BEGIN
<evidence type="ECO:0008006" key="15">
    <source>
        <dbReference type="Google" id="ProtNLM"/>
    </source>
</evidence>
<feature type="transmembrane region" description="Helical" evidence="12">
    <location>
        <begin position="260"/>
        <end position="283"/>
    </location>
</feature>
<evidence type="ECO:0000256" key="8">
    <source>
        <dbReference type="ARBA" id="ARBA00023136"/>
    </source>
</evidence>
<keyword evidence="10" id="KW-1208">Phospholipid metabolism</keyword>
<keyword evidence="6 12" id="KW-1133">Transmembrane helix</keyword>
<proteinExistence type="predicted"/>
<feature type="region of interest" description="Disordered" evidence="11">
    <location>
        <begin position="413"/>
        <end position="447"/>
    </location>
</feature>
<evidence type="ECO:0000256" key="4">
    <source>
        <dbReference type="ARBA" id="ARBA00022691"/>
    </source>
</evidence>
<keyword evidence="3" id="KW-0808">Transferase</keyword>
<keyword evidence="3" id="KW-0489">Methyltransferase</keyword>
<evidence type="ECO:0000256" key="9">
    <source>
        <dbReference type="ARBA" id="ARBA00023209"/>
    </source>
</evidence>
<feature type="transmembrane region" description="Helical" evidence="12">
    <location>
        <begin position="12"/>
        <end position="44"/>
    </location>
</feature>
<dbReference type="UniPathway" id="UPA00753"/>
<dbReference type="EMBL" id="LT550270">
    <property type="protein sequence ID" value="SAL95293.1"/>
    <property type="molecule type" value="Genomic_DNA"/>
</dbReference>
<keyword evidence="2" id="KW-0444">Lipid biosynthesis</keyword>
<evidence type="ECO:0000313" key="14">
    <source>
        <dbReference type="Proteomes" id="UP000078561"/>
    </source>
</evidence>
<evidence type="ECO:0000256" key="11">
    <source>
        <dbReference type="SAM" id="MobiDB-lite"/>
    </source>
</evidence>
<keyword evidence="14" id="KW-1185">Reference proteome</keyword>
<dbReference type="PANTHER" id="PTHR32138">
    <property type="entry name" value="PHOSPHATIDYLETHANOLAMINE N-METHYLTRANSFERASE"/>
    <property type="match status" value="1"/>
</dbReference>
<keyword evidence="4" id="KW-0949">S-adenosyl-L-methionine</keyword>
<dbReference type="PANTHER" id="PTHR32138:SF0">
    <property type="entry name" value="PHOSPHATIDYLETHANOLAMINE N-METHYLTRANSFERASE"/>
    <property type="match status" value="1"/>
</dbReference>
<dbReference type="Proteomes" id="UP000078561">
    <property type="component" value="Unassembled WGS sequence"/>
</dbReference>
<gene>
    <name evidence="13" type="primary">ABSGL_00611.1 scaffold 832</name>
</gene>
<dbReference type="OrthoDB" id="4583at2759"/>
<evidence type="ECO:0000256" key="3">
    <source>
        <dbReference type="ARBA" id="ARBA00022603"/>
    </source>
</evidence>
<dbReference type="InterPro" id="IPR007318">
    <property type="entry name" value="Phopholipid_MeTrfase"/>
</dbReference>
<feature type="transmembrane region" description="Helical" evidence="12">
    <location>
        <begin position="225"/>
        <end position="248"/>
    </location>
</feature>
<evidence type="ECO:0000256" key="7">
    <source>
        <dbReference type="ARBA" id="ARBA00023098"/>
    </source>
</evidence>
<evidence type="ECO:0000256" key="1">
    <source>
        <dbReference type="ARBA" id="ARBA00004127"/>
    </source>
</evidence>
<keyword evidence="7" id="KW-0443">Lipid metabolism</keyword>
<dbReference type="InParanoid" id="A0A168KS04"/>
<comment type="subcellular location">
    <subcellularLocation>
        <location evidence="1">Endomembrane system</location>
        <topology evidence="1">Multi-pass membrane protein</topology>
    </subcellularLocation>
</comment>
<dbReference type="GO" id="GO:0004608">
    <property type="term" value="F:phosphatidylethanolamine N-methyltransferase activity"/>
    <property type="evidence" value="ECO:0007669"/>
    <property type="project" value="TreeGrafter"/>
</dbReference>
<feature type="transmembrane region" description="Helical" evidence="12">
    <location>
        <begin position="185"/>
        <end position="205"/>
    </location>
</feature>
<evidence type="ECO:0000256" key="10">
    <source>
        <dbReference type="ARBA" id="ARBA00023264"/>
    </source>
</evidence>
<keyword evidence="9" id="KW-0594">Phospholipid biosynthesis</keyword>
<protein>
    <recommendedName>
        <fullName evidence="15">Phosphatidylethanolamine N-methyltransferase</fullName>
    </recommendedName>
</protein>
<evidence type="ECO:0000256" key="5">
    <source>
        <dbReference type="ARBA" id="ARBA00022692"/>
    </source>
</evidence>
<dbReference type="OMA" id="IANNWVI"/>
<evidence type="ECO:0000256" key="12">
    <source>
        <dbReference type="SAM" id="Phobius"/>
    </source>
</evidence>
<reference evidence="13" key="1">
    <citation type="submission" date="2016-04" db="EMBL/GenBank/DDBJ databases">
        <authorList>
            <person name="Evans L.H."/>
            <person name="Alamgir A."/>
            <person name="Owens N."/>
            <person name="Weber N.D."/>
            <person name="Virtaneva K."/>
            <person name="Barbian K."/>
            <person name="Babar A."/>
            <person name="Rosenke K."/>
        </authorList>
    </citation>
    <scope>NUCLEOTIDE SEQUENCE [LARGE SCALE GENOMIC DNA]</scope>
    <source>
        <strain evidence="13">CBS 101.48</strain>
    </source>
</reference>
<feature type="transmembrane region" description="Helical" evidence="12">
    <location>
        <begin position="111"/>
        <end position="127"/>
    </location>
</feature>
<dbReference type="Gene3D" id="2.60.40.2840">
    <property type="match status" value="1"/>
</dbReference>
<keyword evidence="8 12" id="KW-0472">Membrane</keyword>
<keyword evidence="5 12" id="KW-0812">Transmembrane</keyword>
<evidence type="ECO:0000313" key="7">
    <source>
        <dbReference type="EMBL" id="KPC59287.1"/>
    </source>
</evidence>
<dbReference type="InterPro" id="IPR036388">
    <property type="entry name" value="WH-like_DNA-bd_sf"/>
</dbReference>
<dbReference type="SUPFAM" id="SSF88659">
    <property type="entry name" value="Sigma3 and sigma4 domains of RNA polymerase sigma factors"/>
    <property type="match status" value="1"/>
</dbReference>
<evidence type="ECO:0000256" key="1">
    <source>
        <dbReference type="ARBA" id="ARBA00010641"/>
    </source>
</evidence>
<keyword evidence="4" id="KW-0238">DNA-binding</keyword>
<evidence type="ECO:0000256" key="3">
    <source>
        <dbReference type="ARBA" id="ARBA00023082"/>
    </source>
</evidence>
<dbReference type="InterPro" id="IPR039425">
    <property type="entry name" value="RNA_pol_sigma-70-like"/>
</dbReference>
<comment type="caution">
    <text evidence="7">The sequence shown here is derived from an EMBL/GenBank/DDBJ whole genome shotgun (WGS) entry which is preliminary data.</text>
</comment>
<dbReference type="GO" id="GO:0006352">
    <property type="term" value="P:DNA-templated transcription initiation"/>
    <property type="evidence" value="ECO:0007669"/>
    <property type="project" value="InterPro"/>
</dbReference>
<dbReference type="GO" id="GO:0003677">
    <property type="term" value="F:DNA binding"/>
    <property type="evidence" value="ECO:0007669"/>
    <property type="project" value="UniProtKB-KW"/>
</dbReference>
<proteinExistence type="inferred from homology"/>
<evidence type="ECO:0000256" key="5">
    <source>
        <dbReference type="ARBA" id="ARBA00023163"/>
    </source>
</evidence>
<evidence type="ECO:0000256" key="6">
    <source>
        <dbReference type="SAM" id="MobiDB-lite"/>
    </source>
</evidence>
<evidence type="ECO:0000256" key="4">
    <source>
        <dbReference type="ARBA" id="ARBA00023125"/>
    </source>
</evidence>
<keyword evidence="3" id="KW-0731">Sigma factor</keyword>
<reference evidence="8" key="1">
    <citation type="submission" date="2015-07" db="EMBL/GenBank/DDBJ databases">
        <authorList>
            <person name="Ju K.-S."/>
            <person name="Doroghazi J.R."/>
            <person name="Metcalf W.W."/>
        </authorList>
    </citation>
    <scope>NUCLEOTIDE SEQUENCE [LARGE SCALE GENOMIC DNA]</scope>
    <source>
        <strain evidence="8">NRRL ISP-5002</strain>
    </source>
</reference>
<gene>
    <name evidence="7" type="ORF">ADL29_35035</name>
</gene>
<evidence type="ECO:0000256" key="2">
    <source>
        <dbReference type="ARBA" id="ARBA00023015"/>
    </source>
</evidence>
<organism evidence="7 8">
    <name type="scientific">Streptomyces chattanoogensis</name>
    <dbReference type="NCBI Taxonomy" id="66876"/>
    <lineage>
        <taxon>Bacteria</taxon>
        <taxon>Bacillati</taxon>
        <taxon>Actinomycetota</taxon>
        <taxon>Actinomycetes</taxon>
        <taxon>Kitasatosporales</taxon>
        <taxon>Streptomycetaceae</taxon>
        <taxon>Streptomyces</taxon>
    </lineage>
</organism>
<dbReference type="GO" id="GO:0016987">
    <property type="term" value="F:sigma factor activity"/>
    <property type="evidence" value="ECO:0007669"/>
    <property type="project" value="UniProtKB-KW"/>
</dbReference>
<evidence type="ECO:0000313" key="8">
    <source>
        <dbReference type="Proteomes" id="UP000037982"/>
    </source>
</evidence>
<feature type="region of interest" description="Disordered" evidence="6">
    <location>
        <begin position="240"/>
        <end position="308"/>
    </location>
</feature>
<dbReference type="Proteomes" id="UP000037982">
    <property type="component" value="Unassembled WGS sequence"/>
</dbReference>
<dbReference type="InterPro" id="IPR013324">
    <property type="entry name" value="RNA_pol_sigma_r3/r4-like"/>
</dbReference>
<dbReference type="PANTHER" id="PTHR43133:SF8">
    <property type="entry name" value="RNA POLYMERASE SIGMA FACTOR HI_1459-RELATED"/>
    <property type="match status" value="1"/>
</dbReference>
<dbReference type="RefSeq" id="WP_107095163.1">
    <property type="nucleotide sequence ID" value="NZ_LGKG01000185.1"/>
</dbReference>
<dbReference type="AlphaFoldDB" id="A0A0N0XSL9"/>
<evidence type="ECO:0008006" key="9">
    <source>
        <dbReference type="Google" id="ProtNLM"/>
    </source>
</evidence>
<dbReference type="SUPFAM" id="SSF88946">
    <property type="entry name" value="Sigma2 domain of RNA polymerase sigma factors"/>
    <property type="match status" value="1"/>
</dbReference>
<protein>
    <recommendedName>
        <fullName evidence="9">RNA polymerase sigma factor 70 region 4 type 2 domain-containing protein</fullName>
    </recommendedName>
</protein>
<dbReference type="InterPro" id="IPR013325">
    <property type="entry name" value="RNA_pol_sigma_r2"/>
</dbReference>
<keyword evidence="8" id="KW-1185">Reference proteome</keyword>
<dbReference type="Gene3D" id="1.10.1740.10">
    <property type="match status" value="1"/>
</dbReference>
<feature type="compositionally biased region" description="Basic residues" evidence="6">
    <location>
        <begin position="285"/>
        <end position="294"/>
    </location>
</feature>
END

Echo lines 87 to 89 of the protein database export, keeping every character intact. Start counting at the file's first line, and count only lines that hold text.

        <begin position="225"/>
        <end position="248"/>
    </location>